• RedRaider says:

          It’s not actually going into a recession that’s important. What caused the “off sides” is the smart money anticipating a recession that didn’t materialize.

  6. Anthony A. says:

    The last chart is downright scary. This is not going to end well.

    • Tom S. says:

      It’s not inflation adjusted, so maybe slightly less scary. But, it also does not cover shadow banking, so maybe more scary.

      • historicus says:

        The book will be written…
        Low interest rates are initially stimulating, but protracted, they are damaging as they encourage yield chasing and misallocation of resources.
        Former Fed Gov Fisher admitted, unwittingly, that the Fed INTENTIONALLY FORCED investors to take more risk as they dropped the rates in the long end.
        See “The Power of the Federal Reserve” PBS special.
        When was it the job of the Fed to FORCE investors to take on more risk?

        • drifterprof says:

          Transcript of PBS documentary

          Correspondent: “With Americans still suffering and the banking system on the verge of collapse, Fed officials there at the time told me they felt compelled to go even further.”

          Fisher is then quoted saying: “And then the question was, ‘What else can we do?’ And the committee came up with the idea of quantitative easing … put more money out there for the economy to take it and put it to work and to grow and to restore itself.”

          So, ostensibly, growing and restoring the economy was their primary motive. Within this context, Fisher states “When you drive interest rates down all the way out, it forces investors into taking bigger steps on the risk spectrum.” This refers to big investors, banks and institutions, not retail investors.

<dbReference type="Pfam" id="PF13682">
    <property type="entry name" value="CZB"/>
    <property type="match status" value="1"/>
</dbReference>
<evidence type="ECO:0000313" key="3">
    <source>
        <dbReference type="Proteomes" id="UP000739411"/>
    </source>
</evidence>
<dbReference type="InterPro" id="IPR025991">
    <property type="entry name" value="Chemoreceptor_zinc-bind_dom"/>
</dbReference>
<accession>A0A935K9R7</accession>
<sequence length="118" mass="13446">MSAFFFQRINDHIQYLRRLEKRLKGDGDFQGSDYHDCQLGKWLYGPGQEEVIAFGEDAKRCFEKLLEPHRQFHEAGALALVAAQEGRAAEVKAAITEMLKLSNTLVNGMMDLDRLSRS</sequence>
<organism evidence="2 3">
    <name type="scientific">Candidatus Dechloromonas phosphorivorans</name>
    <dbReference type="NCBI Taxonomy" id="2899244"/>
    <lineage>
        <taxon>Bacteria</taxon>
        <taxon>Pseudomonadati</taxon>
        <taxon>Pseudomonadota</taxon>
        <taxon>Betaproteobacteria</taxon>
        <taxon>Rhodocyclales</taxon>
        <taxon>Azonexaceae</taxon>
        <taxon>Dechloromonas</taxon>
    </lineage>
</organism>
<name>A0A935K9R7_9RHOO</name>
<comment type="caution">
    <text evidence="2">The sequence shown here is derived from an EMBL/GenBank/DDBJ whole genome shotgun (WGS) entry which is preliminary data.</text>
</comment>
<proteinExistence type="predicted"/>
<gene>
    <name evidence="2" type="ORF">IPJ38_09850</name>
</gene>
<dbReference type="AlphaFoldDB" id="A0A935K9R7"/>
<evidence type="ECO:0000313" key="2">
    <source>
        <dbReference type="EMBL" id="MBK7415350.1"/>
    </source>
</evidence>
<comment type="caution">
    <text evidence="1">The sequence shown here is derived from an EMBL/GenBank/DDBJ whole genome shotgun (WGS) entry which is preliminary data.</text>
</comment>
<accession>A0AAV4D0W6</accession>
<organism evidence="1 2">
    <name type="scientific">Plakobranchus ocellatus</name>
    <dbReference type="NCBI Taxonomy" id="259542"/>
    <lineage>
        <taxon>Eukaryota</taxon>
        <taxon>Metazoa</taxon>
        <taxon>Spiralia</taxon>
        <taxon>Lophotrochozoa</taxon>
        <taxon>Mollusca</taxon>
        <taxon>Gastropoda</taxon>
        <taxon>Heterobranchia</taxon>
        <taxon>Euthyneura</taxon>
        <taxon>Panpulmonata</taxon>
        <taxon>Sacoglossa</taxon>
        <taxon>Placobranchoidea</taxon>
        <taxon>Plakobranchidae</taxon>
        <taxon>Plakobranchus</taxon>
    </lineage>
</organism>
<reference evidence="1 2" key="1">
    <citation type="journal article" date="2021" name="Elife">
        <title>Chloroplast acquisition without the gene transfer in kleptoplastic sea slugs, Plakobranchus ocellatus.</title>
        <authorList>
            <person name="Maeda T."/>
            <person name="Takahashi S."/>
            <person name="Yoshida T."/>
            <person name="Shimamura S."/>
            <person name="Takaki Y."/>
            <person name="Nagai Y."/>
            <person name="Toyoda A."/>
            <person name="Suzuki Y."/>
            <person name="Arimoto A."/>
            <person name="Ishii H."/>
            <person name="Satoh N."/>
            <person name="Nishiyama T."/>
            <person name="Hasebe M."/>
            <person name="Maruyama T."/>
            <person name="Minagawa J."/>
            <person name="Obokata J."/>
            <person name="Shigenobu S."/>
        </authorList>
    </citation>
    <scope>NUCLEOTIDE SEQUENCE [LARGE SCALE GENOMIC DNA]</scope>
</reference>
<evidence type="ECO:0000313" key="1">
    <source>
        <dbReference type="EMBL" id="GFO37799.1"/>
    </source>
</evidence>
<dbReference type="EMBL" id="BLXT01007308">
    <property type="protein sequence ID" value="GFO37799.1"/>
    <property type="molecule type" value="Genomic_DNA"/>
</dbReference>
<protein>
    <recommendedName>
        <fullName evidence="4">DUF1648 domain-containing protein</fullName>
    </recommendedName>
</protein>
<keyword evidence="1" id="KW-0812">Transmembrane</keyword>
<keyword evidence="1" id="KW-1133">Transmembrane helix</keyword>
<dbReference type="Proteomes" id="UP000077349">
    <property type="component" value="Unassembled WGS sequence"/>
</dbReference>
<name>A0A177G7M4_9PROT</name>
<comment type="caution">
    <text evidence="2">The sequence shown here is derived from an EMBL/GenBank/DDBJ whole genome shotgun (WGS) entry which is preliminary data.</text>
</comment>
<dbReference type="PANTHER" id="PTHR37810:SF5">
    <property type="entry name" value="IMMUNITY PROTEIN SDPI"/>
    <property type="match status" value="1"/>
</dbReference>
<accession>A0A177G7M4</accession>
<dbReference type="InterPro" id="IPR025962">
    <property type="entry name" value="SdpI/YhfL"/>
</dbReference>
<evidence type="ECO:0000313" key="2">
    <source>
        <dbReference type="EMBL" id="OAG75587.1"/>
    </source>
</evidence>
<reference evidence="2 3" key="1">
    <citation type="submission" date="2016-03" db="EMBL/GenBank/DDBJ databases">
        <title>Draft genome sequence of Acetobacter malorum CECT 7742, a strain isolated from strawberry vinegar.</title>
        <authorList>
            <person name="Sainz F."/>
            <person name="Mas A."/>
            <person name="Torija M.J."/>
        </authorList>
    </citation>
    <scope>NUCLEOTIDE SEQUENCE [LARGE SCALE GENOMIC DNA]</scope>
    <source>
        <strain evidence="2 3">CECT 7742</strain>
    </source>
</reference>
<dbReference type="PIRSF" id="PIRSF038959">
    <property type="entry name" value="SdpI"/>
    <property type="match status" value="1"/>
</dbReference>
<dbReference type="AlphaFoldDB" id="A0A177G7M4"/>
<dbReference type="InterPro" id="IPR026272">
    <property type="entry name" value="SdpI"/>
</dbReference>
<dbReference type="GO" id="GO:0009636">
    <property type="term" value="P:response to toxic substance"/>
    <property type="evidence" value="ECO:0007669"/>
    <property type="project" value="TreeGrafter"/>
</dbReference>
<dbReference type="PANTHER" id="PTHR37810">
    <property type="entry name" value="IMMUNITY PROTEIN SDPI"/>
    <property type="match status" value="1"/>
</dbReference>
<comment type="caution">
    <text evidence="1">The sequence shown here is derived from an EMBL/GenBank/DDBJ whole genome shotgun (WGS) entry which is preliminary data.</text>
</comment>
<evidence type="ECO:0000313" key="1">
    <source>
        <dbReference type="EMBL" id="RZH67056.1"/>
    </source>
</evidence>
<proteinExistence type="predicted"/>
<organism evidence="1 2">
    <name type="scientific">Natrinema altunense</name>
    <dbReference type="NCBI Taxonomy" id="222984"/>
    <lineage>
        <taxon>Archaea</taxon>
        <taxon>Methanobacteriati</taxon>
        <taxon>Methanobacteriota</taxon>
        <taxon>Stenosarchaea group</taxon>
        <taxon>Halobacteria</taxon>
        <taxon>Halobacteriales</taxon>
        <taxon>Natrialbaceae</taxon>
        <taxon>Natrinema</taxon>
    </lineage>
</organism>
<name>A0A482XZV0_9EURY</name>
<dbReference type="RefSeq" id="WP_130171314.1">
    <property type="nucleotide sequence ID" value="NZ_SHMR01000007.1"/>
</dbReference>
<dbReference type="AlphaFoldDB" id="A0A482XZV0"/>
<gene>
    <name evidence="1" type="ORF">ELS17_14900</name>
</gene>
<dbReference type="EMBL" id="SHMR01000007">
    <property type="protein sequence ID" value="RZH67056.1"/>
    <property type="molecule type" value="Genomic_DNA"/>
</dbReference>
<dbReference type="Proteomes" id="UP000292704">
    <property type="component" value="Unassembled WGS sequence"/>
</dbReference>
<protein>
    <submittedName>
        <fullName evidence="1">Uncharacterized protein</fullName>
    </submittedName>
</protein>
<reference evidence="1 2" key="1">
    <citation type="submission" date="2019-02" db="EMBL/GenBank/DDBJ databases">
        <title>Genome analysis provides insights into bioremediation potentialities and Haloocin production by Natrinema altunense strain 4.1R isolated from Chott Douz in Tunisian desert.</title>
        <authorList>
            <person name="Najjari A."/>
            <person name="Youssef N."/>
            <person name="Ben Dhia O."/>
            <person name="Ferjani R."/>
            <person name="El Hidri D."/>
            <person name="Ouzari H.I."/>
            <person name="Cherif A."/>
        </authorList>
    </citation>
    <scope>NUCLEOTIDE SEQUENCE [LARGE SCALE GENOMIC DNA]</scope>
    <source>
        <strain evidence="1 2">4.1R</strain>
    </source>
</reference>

In other words, when the economy is freezing up and banks on the verge of collapse, the strategy was to print money for stimulating the economy (and nudge “force” institutions to lend and invest). If the new money was put into conservative retail investments, (e.g., interest bearing bank accounts), it wouldn’t be adequately stimulative in the crisis situation.

        • drifterprof says:

          I certainly didn’t feel forced into risky investments at the time the documentary describes. I held on to my money, and bought a house a couple of years after the crisis. How is the individual forced to do invest in specific ways in a short-term crisis? Would you describe current crypto investors as being “forced”?

          More concerning is how Fisher casually waves off how QE exacerbated the wealth effect. From the documentary: “There’s nothing that you could really do about it. [mumble, mumble] … it would be one of the consequences that we just had to be mindful of. That doesn’t mean we shouldn’t have done what we did.”

          Hmmmm, nothing they could do about it. And almost nothing has been done by Fed or politicians in the subsequent decade or so. Nice dodge.

        • historicus says:

          Drifterprof

          Is it not the charge of the 3rd mandate for the Fed to keep long rates “moderate”? Moderate = “not extreme”.
          Yet all time lows in the long end can only be described as EXTREMELY LOW. Thus they intentionally broke their 3rd mandate…..thus they only refer to the “dual mandate”, #1 and #2.
          The third mandate …keep long rates moderate….maintains a moderate balance between borrower and lender in the long end, but more importantly it prevents the emptying out of future generations and the dumping of massive and easily created debt out the long end. But they ignored it.
          No wonder they always and only refer to the “dual mandate”.